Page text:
The present invention relates to integrated circuits in general, and in particular to integrated circuits having electronic and photonic devices. Still more particularly, the present invention relates to a method for fabricating electronic and photonic devices on a semiconductor substrate using complementary-metal oxide semiconductor (CMOS) technology.

2. Description of Related Art

Photonics is the science of molding the flow of light. Photonic band gap (PBG) materials are a new class of dielectrics that carry the concept of molding the flow of light to its ultimate level by facilitating the coherent localization of light. Light localization within a PBG material allows the realization of high-quality micro devices and the integration of such devices through a network of microscopic waveguide channels within a single all-optical microchip. Since light is caged within the dielectric microstructure, it cannot scatter into unwanted modes of free propagation and is forced to flow along engineered defect channels between the desired circuit elements. PBG materials, infiltrated with suitable liquid crystals, may exhibit fully tunable photonic band structures that enable the steering of light flow by an external voltage.

The single biggest obstacle to the realization of the above-mentioned photonic capabilities is the lack of a proven process for synthesizing high-quality, very large-scale PBG materials with significant electromagnetic gaps at micron and sub-micron wavelengths. One very promising PBG material that can be utilized to produce photonic devices is silicon. Producing photonic devices from silicon-based photonic crystals would be a very significant commercial advantage. However, silicon-based photonic devices tend to require a relatively large area on a substrate, which becomes a hurdle for integrating photonic devices with standard electronic devices on a single silicon substrate.

Consequently, it would be desirable to provide an improved method for fabricating photonic devices on a semiconductor substrate to allow the integration of electronic and photonic devices on the same semiconductor substrate.


In accordance with a preferred embodiment of the present invention, multiple slabs are patterned and etched on a layer of a substrate. An electronic device is fabricated on a first one of the slabs and a photonic device is fabricated on a second one of the slabs, such that the electronic device and the photonic device are formed on the same layer of the substrate.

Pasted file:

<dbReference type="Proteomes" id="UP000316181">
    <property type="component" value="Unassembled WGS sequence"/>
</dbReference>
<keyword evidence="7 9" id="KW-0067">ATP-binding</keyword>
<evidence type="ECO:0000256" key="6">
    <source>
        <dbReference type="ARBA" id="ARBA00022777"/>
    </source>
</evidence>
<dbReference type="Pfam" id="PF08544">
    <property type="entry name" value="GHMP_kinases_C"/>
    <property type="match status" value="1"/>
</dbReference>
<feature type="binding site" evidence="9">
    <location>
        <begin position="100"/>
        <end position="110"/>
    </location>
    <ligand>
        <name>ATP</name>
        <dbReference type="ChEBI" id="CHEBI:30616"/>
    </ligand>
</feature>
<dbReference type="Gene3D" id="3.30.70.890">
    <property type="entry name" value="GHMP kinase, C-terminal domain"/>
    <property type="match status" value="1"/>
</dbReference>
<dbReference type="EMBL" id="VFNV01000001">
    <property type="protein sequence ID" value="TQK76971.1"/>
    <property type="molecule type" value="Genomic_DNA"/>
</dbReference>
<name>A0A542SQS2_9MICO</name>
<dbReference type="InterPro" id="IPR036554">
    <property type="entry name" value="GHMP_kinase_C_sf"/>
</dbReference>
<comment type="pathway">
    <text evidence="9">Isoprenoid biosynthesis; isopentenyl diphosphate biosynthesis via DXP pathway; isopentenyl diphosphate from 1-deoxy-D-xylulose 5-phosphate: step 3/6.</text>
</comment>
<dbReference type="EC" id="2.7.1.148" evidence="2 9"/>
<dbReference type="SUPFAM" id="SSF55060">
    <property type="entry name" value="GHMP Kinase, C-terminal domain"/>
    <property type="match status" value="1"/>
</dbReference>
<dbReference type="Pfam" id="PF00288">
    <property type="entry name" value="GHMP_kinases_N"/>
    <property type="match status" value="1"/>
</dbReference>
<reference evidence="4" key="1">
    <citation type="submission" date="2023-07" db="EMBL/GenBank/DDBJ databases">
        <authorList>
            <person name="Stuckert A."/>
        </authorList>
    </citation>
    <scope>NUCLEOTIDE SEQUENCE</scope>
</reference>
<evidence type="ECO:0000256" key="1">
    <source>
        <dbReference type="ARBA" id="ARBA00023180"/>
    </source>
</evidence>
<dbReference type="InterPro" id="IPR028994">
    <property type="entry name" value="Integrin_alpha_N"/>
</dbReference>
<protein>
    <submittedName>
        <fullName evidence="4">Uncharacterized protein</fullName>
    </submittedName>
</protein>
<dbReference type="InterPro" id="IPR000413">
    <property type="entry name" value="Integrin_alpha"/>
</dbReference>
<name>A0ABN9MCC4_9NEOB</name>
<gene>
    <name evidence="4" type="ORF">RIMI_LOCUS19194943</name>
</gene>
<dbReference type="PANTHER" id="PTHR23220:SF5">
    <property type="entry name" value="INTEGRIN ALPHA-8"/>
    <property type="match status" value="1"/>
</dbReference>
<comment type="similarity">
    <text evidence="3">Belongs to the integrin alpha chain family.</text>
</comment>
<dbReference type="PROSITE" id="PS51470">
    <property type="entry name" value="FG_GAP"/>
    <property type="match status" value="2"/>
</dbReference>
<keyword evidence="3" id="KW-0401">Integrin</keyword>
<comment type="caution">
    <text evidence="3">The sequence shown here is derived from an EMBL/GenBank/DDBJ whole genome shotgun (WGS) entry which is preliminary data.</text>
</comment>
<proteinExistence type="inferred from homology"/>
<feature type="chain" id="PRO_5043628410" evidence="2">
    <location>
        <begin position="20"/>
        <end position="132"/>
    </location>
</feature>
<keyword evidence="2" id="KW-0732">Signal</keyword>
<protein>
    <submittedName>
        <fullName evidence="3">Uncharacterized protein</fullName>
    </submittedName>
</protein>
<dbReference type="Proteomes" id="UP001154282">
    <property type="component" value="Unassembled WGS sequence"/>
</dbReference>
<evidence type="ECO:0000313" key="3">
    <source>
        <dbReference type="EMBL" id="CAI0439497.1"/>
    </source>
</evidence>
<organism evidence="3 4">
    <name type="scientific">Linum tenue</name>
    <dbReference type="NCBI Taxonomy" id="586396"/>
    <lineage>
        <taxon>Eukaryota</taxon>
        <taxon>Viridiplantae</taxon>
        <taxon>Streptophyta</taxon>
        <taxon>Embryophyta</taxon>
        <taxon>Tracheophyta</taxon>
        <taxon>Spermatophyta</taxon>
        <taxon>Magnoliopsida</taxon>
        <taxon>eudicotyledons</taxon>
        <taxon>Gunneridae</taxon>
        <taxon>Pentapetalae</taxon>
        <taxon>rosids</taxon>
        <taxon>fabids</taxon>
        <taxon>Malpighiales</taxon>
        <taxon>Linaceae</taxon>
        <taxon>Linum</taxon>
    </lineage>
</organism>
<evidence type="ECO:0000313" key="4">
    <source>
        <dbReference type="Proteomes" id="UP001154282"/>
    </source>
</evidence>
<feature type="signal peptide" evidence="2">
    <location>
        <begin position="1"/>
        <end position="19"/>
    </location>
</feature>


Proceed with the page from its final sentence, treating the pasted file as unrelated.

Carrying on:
All features and advantages of the present invention will become apparent in the following detailed written description.


The invention itself, as well as a preferred mode of use, further objects, and advantages thereof, will best be understood by reference to the following detailed description of an illustrative embodiment when read in conjunction with the accompanying drawings, wherein:

FIGS. 1-12 are diagrams illustrating successive steps of a method for fabricating electronic and photonic devices on a semiconductor substrate, in accordance in with a preferred embodiment of the present invention.


Referring now to the drawings and in particular to FIGS. 1-12, there are illustrated successive steps of a method for fabricating electronic and photonic devices on a semiconductor substrate, in accordance with a preferred embodiment of the present invention. The method of the present invention begins with a silicon-on-insulator (SOI) substrate 10, as shown in FIG. 1, although the method of the present invention is also applicable to bulk silicon substrates. Preferably, SOI substrate 10 has a 3 μm baseline lower clad layer and a 2,500 Å undoped epi layer 11. A pad oxide layer 14 and a pad nitride layer 12 are then deposited on SOI substrate 10, as depicted in FIG. 2. Preferably, pad oxide layer 14 is ˜90 Å thick, and pad nitride layer 12 is ˜1,190 Å thick.